While pointing out Kodak's factual errors, though, it is important not to lose sight of the bigger picture: namely, the fundamental analytical incoherence of Kodak's complaint about high prices in Japan. Kodak's Section 301 case is supposedly about unfair exclusion from the Japanese market -- how then are high prices, assuming they existed, supposed to be hurting Kodak? Artificially high prices in Japan would constitute a competitive opportunity for Kodak, not a market barrier -- provided that Kodak were willing to compete with aggressive, low prices.
Of course, Kodak's policy over the past decade in Japan has been to refuse to compete on price. In 1986, Kodak's then president, Kay Whitmore, was unequivocal on this point:
The President rules out the possibility of the company passing on exchange gains from the yen's appreciation against the U.S. dollar to Japanese consumers, in the form of lower product prices. He said Kodak is not a price leader in Japan and has no intention of lowering its prices to win in competition with its Japanese rivals(*19).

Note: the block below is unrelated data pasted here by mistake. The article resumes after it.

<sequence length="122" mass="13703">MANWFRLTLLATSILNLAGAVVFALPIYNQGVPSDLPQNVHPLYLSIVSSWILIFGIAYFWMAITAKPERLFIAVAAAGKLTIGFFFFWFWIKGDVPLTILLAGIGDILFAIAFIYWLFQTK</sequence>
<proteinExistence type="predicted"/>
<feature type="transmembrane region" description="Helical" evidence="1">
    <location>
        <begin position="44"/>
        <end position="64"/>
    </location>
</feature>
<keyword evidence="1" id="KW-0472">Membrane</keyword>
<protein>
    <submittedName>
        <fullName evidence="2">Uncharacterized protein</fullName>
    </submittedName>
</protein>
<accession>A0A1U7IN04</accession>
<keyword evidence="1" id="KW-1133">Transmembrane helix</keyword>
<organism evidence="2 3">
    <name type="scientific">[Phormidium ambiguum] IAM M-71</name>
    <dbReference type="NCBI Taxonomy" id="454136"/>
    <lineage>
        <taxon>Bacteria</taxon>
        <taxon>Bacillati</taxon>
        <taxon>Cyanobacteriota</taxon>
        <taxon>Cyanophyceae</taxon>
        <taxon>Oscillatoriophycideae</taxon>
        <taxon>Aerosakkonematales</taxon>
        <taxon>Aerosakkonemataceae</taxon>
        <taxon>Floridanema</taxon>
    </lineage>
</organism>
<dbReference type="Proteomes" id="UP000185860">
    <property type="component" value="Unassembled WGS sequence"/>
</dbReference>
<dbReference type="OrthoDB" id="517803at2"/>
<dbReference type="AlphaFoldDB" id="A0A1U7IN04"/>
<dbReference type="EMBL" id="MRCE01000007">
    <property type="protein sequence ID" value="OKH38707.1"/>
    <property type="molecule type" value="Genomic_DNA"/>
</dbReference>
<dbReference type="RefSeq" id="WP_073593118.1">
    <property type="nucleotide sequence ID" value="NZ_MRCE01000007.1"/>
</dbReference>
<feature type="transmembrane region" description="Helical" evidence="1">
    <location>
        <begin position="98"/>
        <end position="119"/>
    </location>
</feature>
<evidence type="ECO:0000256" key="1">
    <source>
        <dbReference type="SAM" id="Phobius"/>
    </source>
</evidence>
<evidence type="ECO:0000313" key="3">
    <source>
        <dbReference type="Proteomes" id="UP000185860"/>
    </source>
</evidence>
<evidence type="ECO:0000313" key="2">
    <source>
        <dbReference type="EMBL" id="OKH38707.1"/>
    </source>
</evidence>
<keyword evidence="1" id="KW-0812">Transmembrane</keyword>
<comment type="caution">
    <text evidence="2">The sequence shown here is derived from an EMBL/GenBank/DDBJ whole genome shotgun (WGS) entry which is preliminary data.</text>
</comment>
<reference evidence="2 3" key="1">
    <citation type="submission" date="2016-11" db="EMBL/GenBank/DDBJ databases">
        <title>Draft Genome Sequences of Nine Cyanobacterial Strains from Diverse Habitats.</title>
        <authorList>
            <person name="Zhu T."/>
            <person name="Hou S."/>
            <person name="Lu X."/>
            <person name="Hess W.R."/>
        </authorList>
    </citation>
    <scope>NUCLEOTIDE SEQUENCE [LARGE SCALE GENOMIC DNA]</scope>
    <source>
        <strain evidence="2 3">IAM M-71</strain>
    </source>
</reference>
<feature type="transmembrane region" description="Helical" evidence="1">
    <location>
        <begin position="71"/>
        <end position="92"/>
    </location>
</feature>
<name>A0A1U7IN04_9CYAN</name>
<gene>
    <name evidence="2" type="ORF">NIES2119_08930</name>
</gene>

And more recently, in 1993 an unnamed Kodak Japan official made the following candid admission:
If we would sell film at even cheaper prices than the current price, this cheaper film would be reverse exported back to the U.S. or other markets and end up destroying the global price structure of Kodak products(*20).
Kodak's whole argument on relative price levels is thus not only factually disreputable, it does not even make any sense. Inflated prices in Japan, if they existed, would give Kodak a golden chance to pick up market share. Yet it is a chance that Kodak has disdained, by its own repeated admission. And all of this is somehow Fujifilm's fault?
Kodak's combination of bogus facts and non sequitur arguments is nothing short of shameless. Fujifilm will not let Kodak get away with it. We expect that, in the end, neither will USTR.